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Japanese PM taps new Cabinet ministers to freshen image

By WANG XU | China Daily | Updated: 2019-09-12 09:26

Japan's Prime Minister Shinzo Abe speaks at a news conference after reshuffling his cabinet at his official residence in Tokyo, Sept 11, 2019. [Photo/Agencies]

Japanese Prime Minister Shinzo Abe brought in new foreign and defense ministers on Wednesday, and appointed a rising political star as environment minister in a Cabinet reshuffle as he prepares for a tax hike in October and aims to revise the nation's pacifist Constitution.

Emphasizing his new cabinet is characterized by "stability and challenges", Abe retained key allies and heavyweights while introducing 13 new ministers.

"This is a lineup to push hard for a new era nation-building," Abe said at a news conference after a certification ceremony at the Japanese Imperial Palace.

"From now on there will only be challenges, and I will always carry out bold reforms as a challenger," he said.

Former economy minister Toshimitsu Motegi was appointed as the new foreign minister, seen as a promotion for his recent work in achieving a trade deal with the United States as the top negotiator.

The 63-year-old lawmaker is a Harvard-educated political veteran who worked as a McKinsey consultant before winning a lower house seat in 1993.

Consequently, outgoing foreign minister Taro Kono was shifted to the defense portfolio, in a move seen as reinforcing Tokyo's hard line toward South Korea at a time of worsening ties between the two allies of the United States.

An eye-catching appointment on Wednesday was former Japanese prime minster Junichiro Koizumi's 38-year-old son, Shinjiro Koizumi, who was named environment minister. He is the third youngest Cabinet minister since the end of World War II in a country where seniority is prioritized in many sectors including politics.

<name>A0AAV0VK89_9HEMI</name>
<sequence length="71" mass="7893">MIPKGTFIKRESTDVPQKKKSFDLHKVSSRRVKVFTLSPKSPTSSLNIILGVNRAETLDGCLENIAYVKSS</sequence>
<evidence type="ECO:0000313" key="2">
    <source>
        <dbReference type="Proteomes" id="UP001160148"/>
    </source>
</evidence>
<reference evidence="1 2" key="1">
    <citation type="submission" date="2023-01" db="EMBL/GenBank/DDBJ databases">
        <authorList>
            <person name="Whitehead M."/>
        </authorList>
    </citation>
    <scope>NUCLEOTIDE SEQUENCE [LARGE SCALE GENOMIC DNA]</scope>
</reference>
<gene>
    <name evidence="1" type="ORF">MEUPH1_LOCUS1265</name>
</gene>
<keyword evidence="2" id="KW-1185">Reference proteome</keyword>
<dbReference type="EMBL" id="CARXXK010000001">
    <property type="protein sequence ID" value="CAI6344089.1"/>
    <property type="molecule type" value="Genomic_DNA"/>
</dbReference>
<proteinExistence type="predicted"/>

As a rising political star, Koizumi had long enjoyed intense media spotlight in Japan with the latest focusing on his marriage to television broadcaster Christel Takigawa, which was announced by the prime minister's office.

Concerning Koizumi's appointment, Abe said, "We are looking forward to innovative initiatives unique to younger people on global issues such as marine plastics and climate change."

Although bringing in many new faces, Abe kept key allies and aides within his Cabinet and top layers of his ruling Liberal Democratic Party to shore up his position for the next two years.

Taro Aso remains as deputy prime minister and finance minister. Yoshihide Suga kept his job as chief cabinet secretary while Toshihiro Nikai will still be LDP's secretary-general.

"The new Cabinet is Abe's final push to realize his dream of revising the pacifist constitution and to start an open race to pick the next prime minister," said Yu Qiang, a researcher of Japan studies at the University of International Relations in Beijing.

Set to become Japan's longest-serving prime minister in November, Abe had long-hoped to achieve his ambition of amending Japan's postwar constitution to change the status of the country's Self Defense Forces.

"We will strongly promote discussions on the constitutional amendment under the new system," Abe said, adding: "The LDP should demonstrate strong leadership at the Constitution review board."

AFP contributed to this story.

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